Children with obesity should be evaluated and treated early and aggressively, including medications Surgery for children up to 12 years and children up to 13 years, Under the new guidelines issued on Monday.
The longstanding practice of “watchful waiting” or delaying treatment to see if children and teens grow out of obesity on their own makes the problem worse. affects more than 14.4 million youth in the US, If left untreated, obesity can lead to lifelong health problems. , including high blood pressure, diabetes and depression.
“wait doesn’t work”, Co-author of the first childhood obesity guideline in 15 years from the American Academy of Pediatrics, Dr. Ihuoma Eneli said. “What we see is a continuation of weight gain and the likelihood that they will have[obesity]in adulthood.”
For the first time, the group’s guidance sets out the ages at which medical treatments such as medicine and surgery should be offered to children and adolescents.In addition to intensive diet, exercise, and other behavioral interventions and lifestyle, said Anneli, director of the Center for Healthy Weights. and nutrition at the National Children’s Hospital.
In general, physicians should provide obese adolescents 12 years of age and older with access to appropriate medications and refer severely obese adolescents to weight loss surgery, although circumstances may vary.
Guidelines aim to rehabilitate wrong view of obesity “a personal problem, perhaps a failure of the individual’s diligence”, Medical director of the AAP Institute for Healthy Childhood Weight and co-author of the guidelines, Dr. Sandra Hassink said. ,
“It’s no different than having asthma, and now we have an inhaler for you,” Hasink said.
young people who have a body mass index that reaches or exceeds the 95th percentile for children of the same age and sex is considered obese. Children who reach or exceed the 120th percentile are considered severely obese. BMI is a measure of body size based on a calculation of height and weight.
According to the Centers for Disease Control and Prevention, obesity affects about 20% of children and adolescents and about 42% of adults in the US.
Aaron Kelly, MD, co-director of the Center for Pediatric Obesity Medicine at the University of Minnesota, said the group’s guidance takes into account that obesity is a biological problem and that the condition is a complex chronic disease.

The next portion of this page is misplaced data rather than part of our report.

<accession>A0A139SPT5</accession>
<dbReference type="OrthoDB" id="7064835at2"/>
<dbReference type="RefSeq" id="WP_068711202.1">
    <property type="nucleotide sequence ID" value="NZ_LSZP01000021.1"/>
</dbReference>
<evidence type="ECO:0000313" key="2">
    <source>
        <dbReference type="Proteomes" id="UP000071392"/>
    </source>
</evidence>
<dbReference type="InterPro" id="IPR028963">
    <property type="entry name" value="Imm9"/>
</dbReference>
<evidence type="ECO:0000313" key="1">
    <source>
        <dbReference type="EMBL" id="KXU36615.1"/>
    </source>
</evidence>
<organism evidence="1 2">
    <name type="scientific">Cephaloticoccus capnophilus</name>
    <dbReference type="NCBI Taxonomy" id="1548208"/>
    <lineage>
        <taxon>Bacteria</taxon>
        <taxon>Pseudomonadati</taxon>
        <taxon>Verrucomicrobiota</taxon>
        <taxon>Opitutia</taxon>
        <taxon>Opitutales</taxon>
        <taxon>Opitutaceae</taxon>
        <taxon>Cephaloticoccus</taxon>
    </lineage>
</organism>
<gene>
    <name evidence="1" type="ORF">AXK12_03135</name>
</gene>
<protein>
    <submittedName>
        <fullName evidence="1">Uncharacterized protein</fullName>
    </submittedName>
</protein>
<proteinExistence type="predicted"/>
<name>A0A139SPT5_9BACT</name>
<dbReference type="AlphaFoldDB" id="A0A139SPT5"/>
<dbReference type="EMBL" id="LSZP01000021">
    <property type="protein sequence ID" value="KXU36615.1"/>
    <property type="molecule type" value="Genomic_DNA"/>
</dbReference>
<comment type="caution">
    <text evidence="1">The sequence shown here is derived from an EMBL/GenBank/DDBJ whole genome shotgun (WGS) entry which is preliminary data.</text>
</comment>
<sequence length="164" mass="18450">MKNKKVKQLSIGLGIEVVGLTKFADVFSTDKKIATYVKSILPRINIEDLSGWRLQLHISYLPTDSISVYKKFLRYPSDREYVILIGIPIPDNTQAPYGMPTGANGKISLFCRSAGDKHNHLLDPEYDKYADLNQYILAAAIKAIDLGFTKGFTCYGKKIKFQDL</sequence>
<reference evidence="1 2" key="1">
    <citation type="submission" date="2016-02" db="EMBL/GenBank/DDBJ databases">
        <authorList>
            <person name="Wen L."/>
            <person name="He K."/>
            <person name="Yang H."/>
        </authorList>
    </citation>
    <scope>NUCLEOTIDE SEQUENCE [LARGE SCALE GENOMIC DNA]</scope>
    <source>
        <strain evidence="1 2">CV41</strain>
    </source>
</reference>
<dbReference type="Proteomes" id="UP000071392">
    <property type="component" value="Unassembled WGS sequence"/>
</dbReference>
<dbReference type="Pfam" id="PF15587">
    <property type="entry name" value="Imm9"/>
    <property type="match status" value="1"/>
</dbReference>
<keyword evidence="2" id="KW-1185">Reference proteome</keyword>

“Obesity is not a lifestyle problem. It is not a lifestyle disease.” Told. “It emerges primarily from biological factors.”
The guidelines come as new drug treatments emerge for obesity in children, including the approval late last month of Vegovy, a weekly injection, for use in children 12 years and older. Different dosages of the drug, called semaglutide, are used under different names to treat diabetes. A recent study published in the New England Journal of Medicine found that Vegovy, made by Novo Nordisk, helped teenagers reduce their BMI by an average of 16%, which is better than adults.
Within days of the December 23 authorization, pediatrician Dr. Claudia Fox prescribed the drug to one of her patients, a 12-year-old girl.
“It offers patients the possibility of having a near-normal body mass index,” said Fox, a weight-management expert at the University of Minnesota. “It’s like a whole other level of growth.”
Obesity researcher Dr. Justin Ryder at Chicago’s Lurie Children’s Hospital said the drug affects the way energy is regulated between the brain and the gut.
“It works with how your brain and gut communicate with each other. And it helps you feel fuller than you would otherwise,” he said.
Still, specific doses of semaglutide and other anti-obesity drugs have been hard to come by due to manufacturing issues and recent shortages due to high demand, claims of weight loss by celebrities on TikTok and other social media platforms Is.
Plus, many insurers won’t pay for the drug, which costs about $1,300 a month. Fox said, “I submitted the prescription yesterday. I’m not holding my breath because insurance will cover it.”
An expert on pediatric obesity has warned that while obese children should receive early and intensive treatment, he worries that some doctors resort to drugs or surgery too quickly.
“It’s not that I’m against drugs,” says Dr. Robert Lustig said. “I am against the voluntary use of these drugs without addressing the cause of the problem.”
Lustig said children need to be assessed on an individual basis to understand all the factors that contribute to obesity. Excessive sugar has long been blamed for the rise in obesity. He urges paying close attention to diet, especially ultra-processed foods that are high in sugar and low in fiber.
Dr. Stephanie Byrne, a pediatrician at Cedars Sinai Medical Center in Los Angeles, said she would like more research into the drug’s effectiveness in a more diverse group of children and potential long-term effects before prescribing it routinely.
“I would like to see it used a little more consistently,” he said. “And you have to come in often to keep an eye on that patient.”
Also, they welcomed the group’s new emphasis on rapid and intensive treatment of obesity in children.
“I definitely think it’s a realization that diet and exercise are not working for many teens who are struggling with this, probably the majority,” she said.